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Federal Budget Highlights 2019

Federal Budget Highlights 2019

Finance Minister Bill Morneau released the 2019 Federal Budget on Tuesday, March 19th and compared with the last two years, this pre-election budget holds limited tax changes for individuals and businesses. The federal government is projecting a deficit of approximately $15 billion for fiscal year 2019 and $20 billion for the following two years.

GGFL disappointed promise of tax review absent from Budget

GGFL disappointed promise of tax review absent from Budget

A new report from CPA Canada, released in advance of the federal budget, says that a review of Canada’s tax system should focus on making the tax system simpler, fairer, more efficient, and internationally competitive. Canada’s last major overhaul of tax law was in the pre-internet days of 1972. GGFL’s Head of Tax Chad Saikaley agrees the system is out of date, and with legislated add-ons over the decades has become a patchwork that is inconsistent and impossible for the average informed Canadian to understand.

A potential new attack on your bank account

A potential new attack on your bank account

Fraudsters may attempt to help themselves to money in your bank account. Read one account of how easily this could happen, and why it’s important to regularly check your account online, as well as complete monthly bank reconciliations.

Planning for the unexpected

Planning for the unexpected

Life can be unpredictable.  If you’re a business owner, strategic planning is a necessary part of ensuring your continued success.  You want to be the one guiding where the company is going and setting the direction for the future.

Part of that planning involves having a succession plan in place so that if you become incapacitated or die unexpectedly, your loved ones are taken care of.

2019 Tax Facts for Ontario Residents

2019 Tax Facts for Ontario Residents

We’ve updated our Tax Facts for Ontario Residents document to include the new 2019 rates, as well as the 2018 rates.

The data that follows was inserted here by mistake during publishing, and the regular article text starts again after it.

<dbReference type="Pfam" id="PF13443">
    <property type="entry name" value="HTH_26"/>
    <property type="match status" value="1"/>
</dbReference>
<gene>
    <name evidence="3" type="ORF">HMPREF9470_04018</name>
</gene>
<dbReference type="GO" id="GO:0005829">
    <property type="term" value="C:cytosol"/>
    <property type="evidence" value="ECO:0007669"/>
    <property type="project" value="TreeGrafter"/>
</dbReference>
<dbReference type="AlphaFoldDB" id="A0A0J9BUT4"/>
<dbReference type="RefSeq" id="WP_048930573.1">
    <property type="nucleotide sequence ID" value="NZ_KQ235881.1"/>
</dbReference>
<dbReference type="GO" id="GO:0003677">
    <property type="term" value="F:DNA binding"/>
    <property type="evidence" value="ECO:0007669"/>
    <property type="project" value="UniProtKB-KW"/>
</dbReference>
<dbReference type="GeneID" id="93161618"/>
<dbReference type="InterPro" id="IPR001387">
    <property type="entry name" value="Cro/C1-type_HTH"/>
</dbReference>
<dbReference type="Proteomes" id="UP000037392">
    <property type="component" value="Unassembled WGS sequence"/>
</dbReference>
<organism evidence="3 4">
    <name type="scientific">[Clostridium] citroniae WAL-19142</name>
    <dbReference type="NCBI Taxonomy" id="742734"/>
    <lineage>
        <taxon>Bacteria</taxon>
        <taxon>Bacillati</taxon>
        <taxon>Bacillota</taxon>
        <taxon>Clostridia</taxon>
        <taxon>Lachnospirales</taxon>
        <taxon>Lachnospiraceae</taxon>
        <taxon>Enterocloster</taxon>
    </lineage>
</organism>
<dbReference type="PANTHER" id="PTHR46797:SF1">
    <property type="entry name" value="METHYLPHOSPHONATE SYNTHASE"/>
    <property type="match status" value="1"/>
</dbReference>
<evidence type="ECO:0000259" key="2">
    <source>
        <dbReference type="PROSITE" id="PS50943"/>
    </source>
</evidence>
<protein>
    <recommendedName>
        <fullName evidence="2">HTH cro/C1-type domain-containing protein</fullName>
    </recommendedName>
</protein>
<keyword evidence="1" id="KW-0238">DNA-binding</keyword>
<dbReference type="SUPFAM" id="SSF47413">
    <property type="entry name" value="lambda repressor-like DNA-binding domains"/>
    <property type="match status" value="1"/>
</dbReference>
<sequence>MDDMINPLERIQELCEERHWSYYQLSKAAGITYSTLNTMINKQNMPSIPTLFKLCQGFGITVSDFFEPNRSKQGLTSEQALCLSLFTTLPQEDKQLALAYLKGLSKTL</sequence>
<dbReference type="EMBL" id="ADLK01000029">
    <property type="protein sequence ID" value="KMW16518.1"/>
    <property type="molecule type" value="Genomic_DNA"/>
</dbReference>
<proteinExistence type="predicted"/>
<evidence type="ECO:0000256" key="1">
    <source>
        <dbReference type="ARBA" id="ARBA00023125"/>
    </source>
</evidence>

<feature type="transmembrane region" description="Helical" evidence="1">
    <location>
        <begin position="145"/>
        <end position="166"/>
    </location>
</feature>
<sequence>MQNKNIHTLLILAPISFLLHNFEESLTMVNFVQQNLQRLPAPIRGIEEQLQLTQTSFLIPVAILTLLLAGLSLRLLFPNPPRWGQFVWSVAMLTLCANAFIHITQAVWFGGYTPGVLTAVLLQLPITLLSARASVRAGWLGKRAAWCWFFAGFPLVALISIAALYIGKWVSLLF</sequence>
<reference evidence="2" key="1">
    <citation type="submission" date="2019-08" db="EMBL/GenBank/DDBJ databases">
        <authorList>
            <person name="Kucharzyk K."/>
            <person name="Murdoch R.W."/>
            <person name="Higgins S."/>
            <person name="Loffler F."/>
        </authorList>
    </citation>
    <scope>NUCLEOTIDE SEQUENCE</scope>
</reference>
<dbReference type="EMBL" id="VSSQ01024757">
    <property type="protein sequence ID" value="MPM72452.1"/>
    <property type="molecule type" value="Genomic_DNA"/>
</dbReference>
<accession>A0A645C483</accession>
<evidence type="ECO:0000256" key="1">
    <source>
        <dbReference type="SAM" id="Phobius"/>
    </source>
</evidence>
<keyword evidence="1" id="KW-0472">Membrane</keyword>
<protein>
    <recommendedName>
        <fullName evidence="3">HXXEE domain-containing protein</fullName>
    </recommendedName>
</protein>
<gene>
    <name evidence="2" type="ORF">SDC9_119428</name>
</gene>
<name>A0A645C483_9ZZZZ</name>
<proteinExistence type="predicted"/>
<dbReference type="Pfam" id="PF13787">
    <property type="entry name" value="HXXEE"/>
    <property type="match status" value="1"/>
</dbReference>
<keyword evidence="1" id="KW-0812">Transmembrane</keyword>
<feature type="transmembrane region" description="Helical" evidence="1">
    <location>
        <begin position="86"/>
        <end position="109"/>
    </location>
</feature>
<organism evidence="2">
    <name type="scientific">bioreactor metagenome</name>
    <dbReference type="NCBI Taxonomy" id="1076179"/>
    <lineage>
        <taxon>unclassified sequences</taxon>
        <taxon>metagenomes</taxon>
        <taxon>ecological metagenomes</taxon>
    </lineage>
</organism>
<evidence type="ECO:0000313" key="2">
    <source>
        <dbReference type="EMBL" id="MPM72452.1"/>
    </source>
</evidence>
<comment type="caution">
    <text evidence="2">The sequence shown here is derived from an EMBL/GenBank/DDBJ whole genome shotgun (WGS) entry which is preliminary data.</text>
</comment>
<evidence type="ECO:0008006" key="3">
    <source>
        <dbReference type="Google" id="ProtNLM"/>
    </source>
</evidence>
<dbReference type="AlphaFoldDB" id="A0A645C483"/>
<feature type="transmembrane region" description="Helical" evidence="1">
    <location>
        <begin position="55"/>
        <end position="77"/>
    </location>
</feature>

GGFL’s “go-to” Tax Facts sheet is a quick reference guide on Ontario tax rates, including corporate income, RRSP limits, prescribed interest rates, automobile amounts, personal tax brackets for salary and dividends, TFSA, CPP and EI limits, pension splitting with spouses, Workplace Safety & Insurance Board (WSIB), and clawback of Old Age Security.

Important changes for non-Quebec residents doing business inside Quebec

Important changes for non-Quebec residents doing business inside Quebec

Under new rules announced in the recent Quebec budget, certain businesses from outside the province providing goods and services to Quebec residents must register for an expanded Quebec Sales Tax (QST). Recognizing an increasing amount of online business, the Quebec government is requiring non-residents of Canada, including digital platforms, to register for the new QST.

GGFL welcomes a new partner

GGFL welcomes a new partner

GGFL is delighted to announce that tax and business valuation specialist Kody Wilson has joined our firm’s partner team. Kody was most recently our principal for tax and advisory services and brings invaluable tax experience to the leadership table. He also understands that the key to GGFL’s success lies not only in our professional skills but in the care we take in developing and maintaining our relationships with clients.

Understanding changes to the Canada Pension Plan

Understanding changes to the Canada Pension Plan

The federal government introduced enhancements to the Canada Pension Plan (CPP) on January 1st, in a long-term effort to sustain the forced saving system for future retirees. The changes, to be introduced in two phases, will mean increased contributions from employers, employees, and the self-employed.

2018 U.S. personal income tax: Impact of Tax Cuts and Jobs Act

2018 U.S. personal income tax: Impact of Tax Cuts and Jobs Act

The Tax Cuts and Jobs Act (“TCJA”) signed into law on December 22, 2017, resulted in some significant changes to the U.S. income tax code. As of taxation year 2018, individuals are seeing changes in tax rates, and some changes may also impact business owners of pass-through entities and Canadian corporations.